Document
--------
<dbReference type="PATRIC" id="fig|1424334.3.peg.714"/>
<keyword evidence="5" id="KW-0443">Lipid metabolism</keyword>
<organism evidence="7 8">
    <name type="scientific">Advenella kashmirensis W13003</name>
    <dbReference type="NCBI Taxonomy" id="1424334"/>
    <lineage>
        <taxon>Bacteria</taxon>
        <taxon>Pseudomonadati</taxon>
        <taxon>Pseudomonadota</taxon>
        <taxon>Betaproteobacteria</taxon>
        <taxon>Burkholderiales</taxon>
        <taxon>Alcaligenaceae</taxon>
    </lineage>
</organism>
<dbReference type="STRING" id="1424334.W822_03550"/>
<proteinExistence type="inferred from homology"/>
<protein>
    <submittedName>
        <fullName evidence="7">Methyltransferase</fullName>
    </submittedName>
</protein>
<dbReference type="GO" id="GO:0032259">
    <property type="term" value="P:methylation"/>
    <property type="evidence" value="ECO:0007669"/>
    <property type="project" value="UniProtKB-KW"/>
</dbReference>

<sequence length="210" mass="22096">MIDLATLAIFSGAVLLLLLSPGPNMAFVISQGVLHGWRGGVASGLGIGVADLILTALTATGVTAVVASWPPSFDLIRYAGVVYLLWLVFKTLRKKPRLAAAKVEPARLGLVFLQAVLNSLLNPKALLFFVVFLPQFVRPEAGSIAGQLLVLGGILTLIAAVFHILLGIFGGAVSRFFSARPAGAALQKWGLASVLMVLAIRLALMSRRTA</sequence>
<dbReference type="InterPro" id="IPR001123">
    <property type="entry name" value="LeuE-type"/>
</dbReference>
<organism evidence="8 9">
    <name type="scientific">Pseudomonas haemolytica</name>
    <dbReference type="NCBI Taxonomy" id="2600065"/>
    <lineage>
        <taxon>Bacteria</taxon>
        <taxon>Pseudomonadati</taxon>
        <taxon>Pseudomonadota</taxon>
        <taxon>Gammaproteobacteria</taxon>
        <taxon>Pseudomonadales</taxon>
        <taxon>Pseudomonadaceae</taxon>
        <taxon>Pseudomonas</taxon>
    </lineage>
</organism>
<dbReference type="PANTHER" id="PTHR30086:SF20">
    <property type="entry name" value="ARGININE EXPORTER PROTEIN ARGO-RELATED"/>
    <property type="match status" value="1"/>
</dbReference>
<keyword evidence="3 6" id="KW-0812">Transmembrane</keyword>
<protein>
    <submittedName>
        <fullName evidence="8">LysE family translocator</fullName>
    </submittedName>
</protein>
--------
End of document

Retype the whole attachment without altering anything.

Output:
<dbReference type="PATRIC" id="fig|1424334.3.peg.714"/>
<keyword evidence="5" id="KW-0443">Lipid metabolism</keyword>
<organism evidence="7 8">
    <name type="scientific">Advenella kashmirensis W13003</name>
    <dbReference type="NCBI Taxonomy" id="1424334"/>
    <lineage>
        <taxon>Bacteria</taxon>
        <taxon>Pseudomonadati</taxon>
        <taxon>Pseudomonadota</taxon>
        <taxon>Betaproteobacteria</taxon>
        <taxon>Burkholderiales</taxon>
        <taxon>Alcaligenaceae</taxon>
    </lineage>
</organism>
<dbReference type="STRING" id="1424334.W822_03550"/>
<proteinExistence type="inferred from homology"/>
<protein>
    <submittedName>
        <fullName evidence="7">Methyltransferase</fullName>
    </submittedName>
</protein>
<dbReference type="GO" id="GO:0032259">
    <property type="term" value="P:methylation"/>
    <property type="evidence" value="ECO:0007669"/>
    <property type="project" value="UniProtKB-KW"/>
</dbReference>

<sequence length="210" mass="22096">MIDLATLAIFSGAVLLLLLSPGPNMAFVISQGVLHGWRGGVASGLGIGVADLILTALTATGVTAVVASWPPSFDLIRYAGVVYLLWLVFKTLRKKPRLAAAKVEPARLGLVFLQAVLNSLLNPKALLFFVVFLPQFVRPEAGSIAGQLLVLGGILTLIAAVFHILLGIFGGAVSRFFSARPAGAALQKWGLASVLMVLAIRLALMSRRTA</sequence>
<dbReference type="InterPro" id="IPR001123">
    <property type="entry name" value="LeuE-type"/>
</dbReference>
<organism evidence="8 9">
    <name type="scientific">Pseudomonas haemolytica</name>
    <dbReference type="NCBI Taxonomy" id="2600065"/>
    <lineage>
        <taxon>Bacteria</taxon>
        <taxon>Pseudomonadati</taxon>
        <taxon>Pseudomonadota</taxon>
        <taxon>Gammaproteobacteria</taxon>
        <taxon>Pseudomonadales</taxon>
        <taxon>Pseudomonadaceae</taxon>
        <taxon>Pseudomonas</taxon>
    </lineage>
</organism>
<dbReference type="PANTHER" id="PTHR30086:SF20">
    <property type="entry name" value="ARGININE EXPORTER PROTEIN ARGO-RELATED"/>
    <property type="match status" value="1"/>
</dbReference>
<keyword evidence="3 6" id="KW-0812">Transmembrane</keyword>
<protein>
    <submittedName>
        <fullName evidence="8">LysE family translocator</fullName>
    </submittedName>
</protein>